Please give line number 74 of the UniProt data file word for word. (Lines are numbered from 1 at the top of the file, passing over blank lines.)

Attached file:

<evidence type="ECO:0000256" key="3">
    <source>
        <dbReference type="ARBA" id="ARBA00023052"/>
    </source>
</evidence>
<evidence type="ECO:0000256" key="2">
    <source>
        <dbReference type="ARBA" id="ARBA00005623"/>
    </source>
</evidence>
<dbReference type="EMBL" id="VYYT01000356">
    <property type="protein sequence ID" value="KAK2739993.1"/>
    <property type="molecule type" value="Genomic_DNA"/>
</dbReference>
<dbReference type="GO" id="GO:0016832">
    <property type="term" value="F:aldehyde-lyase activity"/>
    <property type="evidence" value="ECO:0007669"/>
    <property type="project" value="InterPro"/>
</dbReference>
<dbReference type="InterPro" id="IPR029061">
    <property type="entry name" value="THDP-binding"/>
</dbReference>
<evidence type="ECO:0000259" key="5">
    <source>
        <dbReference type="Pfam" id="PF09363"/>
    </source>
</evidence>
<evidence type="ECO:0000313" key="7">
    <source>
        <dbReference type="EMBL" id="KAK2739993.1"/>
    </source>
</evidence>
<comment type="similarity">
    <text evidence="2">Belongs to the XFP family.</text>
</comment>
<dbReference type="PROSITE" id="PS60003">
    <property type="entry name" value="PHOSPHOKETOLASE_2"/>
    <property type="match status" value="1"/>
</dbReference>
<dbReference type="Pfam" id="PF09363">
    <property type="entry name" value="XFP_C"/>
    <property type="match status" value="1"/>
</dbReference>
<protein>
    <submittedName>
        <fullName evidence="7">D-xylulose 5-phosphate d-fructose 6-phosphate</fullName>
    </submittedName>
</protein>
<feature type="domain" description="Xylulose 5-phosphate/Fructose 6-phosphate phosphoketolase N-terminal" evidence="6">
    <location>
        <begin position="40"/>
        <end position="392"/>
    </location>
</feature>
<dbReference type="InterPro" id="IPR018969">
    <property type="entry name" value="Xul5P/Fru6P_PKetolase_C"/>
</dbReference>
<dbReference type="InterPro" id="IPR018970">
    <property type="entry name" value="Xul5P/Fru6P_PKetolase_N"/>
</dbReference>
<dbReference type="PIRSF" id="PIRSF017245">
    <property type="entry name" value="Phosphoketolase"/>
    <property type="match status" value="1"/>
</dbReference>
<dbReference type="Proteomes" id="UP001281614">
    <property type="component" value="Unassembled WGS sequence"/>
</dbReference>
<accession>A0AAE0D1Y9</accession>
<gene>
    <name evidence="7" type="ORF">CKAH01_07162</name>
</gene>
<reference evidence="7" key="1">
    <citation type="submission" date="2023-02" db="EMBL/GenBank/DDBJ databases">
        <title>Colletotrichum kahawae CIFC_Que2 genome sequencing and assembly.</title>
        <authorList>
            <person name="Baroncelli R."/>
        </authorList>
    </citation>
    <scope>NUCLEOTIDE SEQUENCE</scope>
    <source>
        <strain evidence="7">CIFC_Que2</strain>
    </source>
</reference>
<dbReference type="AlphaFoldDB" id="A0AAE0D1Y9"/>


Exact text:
        <title>Colletotrichum kahawae CIFC_Que2 genome sequencing and assembly.</title>